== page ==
Often regarded as one of the largest owls in the world, the Eurasian Eagle-Owl is widely distributed, and varies in appearance with range and habitat. This BirdEden post shares some knowledge on this interesting species.
The typical and trenchant call of the Eurasian Eagle-Owl is a deep ooh-hu. The males usually stress on the first syllable, whereas the call of the female is a more high-pitched, bark-like scream.
The Eurasian Eagle-Owl (Bubo bubo) is known globally as the Common Eagle-Owl, Northern Eagle-Owl, and Great Eagle-Owl.
It has distinct and unique vocalizations, and each and every member of the owl population can be distinguished solely on their calls. These apex predators can live up to 20 years in the wild and 60 years in captivity. The only other member of its genus found in Europe is the Snowy Owl (B. scandiacus), and is hence often also called European Eagle-Owl.
This BirdEden article deals with several interesting facts about the Eurasian Eagle-Owl, that describe its range, habitat, physical features, diet, and reproductive cycle.
Range and Habitat
✤ The Eurasian Eagle-Owl is widely distributed around the world. Its range spans most of Europe, and as far as China and Japan in Asia. It is generally not found in Britain and Ireland, but has recently been observed to successfully breed, although in small numbers, in these countries.
✤ The habitat of eagle-owls are equally diversified, varying from ravines and cliffs to coniferous forests and deserts. The Eurasian Eagle-Owl particularly inhabits cliffs that are surrounded by a small number of trees.
✤ They are also found in wooded steppes, taigas, grasslands, semi-deserts, and rocky coastlines. These owls prefer suitable rocky terrain, and can survive at elevations up to 2,000 m in Europe, and 4,500 in Asia.
✤ With a barrel-shaped build, upright ear tufts, and vivid orange eyes, Eurasian Eagle-Owls are large in size having a length ranging from 22 to 30 inches. The males weigh 3.3 – 6.6 lb, whereas the weight of the females is between 3.9 – 9.3 lb.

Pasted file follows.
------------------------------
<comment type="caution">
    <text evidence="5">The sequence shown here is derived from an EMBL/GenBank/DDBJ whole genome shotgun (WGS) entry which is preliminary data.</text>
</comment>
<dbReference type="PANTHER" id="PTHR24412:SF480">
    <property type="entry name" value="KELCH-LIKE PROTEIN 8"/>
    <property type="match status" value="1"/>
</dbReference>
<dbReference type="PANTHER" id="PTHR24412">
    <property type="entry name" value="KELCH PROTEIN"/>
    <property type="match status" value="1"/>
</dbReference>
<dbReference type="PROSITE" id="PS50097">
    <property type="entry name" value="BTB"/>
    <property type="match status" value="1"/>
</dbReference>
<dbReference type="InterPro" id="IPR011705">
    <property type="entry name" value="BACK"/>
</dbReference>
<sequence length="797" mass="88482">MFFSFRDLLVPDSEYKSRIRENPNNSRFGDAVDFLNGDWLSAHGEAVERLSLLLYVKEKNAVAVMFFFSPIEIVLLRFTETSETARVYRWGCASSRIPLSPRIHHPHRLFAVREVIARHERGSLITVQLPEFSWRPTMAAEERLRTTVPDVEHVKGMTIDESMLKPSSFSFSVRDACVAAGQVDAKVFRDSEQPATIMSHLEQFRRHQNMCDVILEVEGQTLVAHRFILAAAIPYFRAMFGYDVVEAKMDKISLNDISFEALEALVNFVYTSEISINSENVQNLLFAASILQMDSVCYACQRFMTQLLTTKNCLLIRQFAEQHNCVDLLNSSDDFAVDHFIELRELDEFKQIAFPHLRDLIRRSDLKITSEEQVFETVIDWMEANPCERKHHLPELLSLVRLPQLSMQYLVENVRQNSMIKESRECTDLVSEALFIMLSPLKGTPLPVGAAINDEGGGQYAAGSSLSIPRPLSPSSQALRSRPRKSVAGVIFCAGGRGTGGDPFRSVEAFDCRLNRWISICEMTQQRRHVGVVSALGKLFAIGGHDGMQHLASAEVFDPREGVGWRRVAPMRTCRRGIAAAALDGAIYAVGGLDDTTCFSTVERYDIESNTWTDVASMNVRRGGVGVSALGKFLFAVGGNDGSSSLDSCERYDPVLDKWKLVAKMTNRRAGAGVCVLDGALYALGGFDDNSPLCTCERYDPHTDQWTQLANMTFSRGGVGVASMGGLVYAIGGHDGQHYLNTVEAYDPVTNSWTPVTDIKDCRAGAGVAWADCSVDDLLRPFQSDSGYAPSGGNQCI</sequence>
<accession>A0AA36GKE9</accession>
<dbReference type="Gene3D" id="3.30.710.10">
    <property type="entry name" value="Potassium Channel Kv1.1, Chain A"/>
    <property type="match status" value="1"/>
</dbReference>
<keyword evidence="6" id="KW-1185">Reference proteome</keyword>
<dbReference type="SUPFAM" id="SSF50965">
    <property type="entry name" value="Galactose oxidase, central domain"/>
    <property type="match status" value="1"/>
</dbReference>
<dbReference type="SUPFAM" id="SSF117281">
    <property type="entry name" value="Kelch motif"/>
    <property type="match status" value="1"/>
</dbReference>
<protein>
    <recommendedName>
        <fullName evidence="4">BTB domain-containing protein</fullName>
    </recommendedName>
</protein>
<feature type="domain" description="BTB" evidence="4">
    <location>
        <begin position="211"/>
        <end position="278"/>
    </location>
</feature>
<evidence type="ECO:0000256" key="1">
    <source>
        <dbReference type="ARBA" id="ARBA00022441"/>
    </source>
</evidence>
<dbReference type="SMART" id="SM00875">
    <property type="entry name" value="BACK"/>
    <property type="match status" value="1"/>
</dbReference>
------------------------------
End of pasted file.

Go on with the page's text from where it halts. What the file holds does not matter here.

✤ These owls have one of the largest wingspans of almost 63 – 74 inches. Studies show that the wingspan of the Eurasian Eagle-Owl vary across continents and with habitat, especially concerning the altitude range.
✤ Like the wingspan, a little amount of color variation is also noticed in some subspecies. The plumage of this bird is usually tawny-brown to brown-black; gray undertones are also observed.
✤ The face has an almost flat or concave placement of grayish-brown feathers. The chin and throat are white, and are used as visual indicators that are frequently related to its vocalizations.
✤ The belly shows a densely mottled and freckled nature, along with black streaks. Black stripes are also noticed on the back, sides, and nape of the neck.
✤ Its legs are large, completely covered with feathers, and brownish-white in appearance. Its wings and tail are mottled-brown with dark bands.
Hunting and Diet
✤ A major part of the Eurasian Eagle-Owl’s diet consists of small mammals, such as rats, mice, hares, voles, hedgehogs, and rabbits. They are also reports of an eagle-owl feeding on other birds, including woodpeckers, herons, buzzards, ducks, geese, and other seabirds.
✤ The hunting strategy commonly used by this owl begins with keeping a close watch on its prey from a perch, and then swooping and capturing it once the prey is within reach. Sometimes, the owl can also resort to look for its prey in rock crevices, mainly for young birds from nests.
✤ Often, the prey dies instantly due to the eagle-owl’s talons. The prey is then either swallowed as a whole, or cut into pieces with the help of its beak.
✤ The breeding season of this eagle-owl usually begins during late winter. Each year, 1 – 6 eggs are laid (one egg every 3 days) which are incubated by the female for 31 – 36 days. During this time, the male hunts for food and feeds the female.
✤ Once hatched, the owls start to feed themselves only after 3 weeks. Before they gain the ability to hunt, they are fed by the breeding pair directly.
✤ The owlets leave the nest only after 5 weeks; they leave ground nests in 3 – 4 weeks, and elevated nests after 6 weeks.
Although classified as Least Concern (LC) on the IUCN Red List, the major threat of the Eurasian Eagle-Owl is human interference. Some of the main reasons for the increasing number of deaths of this species are poaching and encroachment.